Overwhelmingly, the financial harm to a breached company comes from any remedial work it has to carry out to alert users, reset accounts, track the source of the breach and put in place new security or credit checking should financial data be lost in countries that require such recompense such as the US.
And the EU General Data Protection Regulation?
In future, this would cause VTech serious problems because the maximum fine for a breach would rise from hundreds of thousands of pounds under national laws to tens of millions. The revised T&Cs make no odds here because the GDPR is an EU-wide legal framework for data protection that isn't affected by what individuals agree or don't agree to in such documents. Individually, users would also have the right to ask VTech to remove their data from its database. Failure to do that could increase fines.
Can end users protect themselves?
If they buy the company's toys then in terms of absoute certainty the only defence is not to use its online services. On the basis of such T&Cs, we suggest it is no longer worth it.
What precedent does this set?
Probably none whatsoever although some will see the action as changing the atmosphere around breaches. On top of the bad publicity after the November data breach, VTech will not get more bad publicity for attempting to shift liability away from itself for security that only it can possibly assess.
The Internet of (insecure) Things
This is where it gets more interesting and troubling. Like a lot of firms that have a foot in tech, VTech fancies itself as a future player in the home security and Internet of Things market, one which depends on competent security surely. It's hard to imagine informed consumers and businesses installing a security system made by a firm that uses these sorts of T&Cs to protect itself. The move communicates the wrong set of values, as if the company doesn't see any moral obligation to secure the technology it sells.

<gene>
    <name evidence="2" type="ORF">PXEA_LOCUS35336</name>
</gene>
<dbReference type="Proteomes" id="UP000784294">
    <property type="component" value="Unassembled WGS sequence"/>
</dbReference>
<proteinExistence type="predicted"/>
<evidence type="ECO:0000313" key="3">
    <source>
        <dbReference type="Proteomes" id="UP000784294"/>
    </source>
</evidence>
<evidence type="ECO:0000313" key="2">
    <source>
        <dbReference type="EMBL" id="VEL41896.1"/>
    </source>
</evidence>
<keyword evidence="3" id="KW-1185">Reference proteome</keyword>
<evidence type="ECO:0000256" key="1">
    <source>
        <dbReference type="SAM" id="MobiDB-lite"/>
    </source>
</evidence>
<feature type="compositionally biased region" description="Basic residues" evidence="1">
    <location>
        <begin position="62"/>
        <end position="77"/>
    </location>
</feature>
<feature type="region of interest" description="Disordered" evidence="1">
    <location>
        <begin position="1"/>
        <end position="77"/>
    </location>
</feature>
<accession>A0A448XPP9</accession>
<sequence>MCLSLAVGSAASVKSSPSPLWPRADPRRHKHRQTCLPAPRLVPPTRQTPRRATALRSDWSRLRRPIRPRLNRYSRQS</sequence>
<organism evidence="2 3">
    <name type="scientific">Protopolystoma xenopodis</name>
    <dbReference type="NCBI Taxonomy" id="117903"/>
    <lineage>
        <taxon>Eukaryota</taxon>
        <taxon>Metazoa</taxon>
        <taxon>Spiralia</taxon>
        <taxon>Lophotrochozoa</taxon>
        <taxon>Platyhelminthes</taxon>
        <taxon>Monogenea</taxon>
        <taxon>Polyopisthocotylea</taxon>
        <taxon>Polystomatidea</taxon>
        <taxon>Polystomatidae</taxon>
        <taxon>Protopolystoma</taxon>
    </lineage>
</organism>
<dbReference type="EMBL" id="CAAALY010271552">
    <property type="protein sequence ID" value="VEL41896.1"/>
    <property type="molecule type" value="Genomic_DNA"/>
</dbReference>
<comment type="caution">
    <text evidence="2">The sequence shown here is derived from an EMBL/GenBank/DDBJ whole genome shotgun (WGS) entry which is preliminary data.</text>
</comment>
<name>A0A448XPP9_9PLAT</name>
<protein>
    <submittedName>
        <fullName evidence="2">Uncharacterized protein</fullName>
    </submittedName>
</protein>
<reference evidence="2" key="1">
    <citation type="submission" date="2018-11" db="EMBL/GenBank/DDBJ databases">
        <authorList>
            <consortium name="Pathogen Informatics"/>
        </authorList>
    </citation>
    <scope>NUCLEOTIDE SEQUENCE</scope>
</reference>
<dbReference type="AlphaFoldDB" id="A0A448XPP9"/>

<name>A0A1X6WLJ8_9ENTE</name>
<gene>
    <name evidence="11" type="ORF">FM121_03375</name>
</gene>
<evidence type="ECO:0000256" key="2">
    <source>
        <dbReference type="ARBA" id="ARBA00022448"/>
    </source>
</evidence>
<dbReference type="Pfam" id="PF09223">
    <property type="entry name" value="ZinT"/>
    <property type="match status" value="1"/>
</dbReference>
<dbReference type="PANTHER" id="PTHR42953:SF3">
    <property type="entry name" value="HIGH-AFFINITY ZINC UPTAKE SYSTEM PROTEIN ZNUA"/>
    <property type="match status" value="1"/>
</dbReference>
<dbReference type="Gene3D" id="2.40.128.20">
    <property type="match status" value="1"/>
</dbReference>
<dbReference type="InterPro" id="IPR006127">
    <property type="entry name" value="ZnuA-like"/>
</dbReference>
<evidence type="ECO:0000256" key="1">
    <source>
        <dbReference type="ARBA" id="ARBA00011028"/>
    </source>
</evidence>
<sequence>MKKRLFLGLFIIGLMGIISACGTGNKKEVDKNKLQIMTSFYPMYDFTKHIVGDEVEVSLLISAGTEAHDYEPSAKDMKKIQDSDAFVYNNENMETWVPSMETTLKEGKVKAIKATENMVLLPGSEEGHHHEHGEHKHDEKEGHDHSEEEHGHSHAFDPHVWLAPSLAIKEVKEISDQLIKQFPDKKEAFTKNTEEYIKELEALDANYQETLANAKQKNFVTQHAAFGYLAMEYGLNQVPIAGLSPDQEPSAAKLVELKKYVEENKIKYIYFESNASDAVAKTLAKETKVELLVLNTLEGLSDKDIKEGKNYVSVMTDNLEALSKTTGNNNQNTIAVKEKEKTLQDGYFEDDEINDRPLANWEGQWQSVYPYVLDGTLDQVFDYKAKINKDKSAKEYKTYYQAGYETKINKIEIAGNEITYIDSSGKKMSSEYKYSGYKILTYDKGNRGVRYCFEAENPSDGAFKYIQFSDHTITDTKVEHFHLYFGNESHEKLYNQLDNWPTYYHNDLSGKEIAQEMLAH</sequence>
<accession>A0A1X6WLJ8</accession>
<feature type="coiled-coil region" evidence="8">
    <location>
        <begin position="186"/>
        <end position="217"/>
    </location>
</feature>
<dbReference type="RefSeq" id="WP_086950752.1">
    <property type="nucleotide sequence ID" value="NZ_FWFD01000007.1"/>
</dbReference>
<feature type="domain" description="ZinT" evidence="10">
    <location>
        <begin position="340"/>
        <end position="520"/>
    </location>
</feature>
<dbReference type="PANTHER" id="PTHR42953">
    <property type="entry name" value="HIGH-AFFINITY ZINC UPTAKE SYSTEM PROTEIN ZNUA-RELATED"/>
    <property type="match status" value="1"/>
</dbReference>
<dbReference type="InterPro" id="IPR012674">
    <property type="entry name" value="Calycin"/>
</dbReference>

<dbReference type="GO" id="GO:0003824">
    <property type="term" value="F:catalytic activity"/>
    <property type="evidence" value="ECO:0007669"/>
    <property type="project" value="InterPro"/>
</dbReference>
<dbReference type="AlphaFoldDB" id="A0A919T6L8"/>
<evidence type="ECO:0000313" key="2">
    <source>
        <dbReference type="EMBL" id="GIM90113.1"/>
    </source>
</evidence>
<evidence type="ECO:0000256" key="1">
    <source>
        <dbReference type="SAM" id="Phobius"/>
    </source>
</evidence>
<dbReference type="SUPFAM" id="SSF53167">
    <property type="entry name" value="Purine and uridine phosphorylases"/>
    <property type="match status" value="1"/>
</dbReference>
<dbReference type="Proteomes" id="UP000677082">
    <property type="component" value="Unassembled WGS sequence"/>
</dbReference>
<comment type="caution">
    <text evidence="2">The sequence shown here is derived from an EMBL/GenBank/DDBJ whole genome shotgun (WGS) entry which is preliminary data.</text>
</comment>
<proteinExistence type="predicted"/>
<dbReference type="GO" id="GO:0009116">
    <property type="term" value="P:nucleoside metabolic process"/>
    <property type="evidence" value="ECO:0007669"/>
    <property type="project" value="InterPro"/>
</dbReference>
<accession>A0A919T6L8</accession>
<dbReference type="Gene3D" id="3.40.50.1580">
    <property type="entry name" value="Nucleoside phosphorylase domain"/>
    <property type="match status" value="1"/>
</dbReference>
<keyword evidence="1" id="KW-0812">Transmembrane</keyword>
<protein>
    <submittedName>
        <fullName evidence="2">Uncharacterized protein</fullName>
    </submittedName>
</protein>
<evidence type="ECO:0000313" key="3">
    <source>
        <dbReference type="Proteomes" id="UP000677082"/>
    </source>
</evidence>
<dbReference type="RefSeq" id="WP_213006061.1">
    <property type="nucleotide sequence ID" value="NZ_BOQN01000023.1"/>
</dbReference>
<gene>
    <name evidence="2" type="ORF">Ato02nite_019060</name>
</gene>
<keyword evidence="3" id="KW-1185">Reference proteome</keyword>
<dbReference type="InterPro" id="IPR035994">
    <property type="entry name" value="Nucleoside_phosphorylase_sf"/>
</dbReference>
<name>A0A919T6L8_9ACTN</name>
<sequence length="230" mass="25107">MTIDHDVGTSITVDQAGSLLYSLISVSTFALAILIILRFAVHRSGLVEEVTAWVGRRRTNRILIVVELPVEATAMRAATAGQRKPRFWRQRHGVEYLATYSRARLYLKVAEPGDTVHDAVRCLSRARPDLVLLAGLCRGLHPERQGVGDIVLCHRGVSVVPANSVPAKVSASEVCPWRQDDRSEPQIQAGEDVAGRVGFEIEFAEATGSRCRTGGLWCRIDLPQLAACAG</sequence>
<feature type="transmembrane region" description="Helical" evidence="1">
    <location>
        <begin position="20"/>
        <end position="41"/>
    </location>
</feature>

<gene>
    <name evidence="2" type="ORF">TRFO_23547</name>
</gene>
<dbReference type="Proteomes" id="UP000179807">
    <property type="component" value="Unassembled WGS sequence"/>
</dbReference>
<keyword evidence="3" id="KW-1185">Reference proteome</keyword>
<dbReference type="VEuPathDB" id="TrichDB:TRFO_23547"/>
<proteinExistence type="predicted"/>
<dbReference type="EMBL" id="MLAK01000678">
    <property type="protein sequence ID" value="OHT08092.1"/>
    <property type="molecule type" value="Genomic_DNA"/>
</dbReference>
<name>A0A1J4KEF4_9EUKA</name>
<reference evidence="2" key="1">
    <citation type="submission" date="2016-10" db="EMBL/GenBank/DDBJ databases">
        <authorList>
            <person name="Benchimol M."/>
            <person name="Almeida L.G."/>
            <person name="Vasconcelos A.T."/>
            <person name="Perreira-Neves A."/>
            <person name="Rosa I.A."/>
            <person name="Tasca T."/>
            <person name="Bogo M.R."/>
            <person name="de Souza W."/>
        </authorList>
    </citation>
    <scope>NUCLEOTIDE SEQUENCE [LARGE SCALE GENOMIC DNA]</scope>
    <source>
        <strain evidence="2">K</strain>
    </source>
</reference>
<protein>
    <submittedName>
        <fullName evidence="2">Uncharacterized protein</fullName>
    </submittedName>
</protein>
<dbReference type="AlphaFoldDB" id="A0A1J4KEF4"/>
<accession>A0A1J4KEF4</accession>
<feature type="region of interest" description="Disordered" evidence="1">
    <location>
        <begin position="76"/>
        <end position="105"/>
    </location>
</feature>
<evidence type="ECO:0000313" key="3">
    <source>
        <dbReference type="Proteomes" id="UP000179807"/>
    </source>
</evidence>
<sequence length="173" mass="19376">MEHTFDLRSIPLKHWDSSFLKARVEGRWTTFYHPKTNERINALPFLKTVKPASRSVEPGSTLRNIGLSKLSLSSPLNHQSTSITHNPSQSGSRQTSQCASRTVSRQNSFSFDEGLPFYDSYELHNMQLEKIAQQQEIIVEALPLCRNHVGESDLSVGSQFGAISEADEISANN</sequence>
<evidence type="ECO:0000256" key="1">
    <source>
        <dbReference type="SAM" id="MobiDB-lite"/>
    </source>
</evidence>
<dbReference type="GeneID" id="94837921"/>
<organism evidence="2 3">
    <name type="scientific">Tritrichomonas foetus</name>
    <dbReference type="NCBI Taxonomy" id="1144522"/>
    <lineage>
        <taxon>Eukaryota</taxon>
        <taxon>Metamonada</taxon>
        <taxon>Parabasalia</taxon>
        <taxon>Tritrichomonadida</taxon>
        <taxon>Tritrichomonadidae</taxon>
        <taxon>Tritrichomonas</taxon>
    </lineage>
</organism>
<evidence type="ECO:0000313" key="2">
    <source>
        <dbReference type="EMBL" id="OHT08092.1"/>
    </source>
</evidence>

What does the industry think?
Overwhelming incredulity, starting with the researcher who verified the scale and incompetence of the original November 2015 breach, Troy Hunt.
"The bigger picture here is that companies are building grossly negligent software and then simply not being held accountable when it all goes wrong," Hunt wrote on VTech's new T&Cs on 9 February.
Varonis vice president of strategy David Gibson told Computerworld UK by email: "protecting customer, partner and employee data is a business requirement. It's possible that VTECH may have run afoul of the US's COPPA [Children's Online Privacy Protection] laws for protecting children's data. The larger point is that consumers should expect reasonable data security without having to be personally liable."
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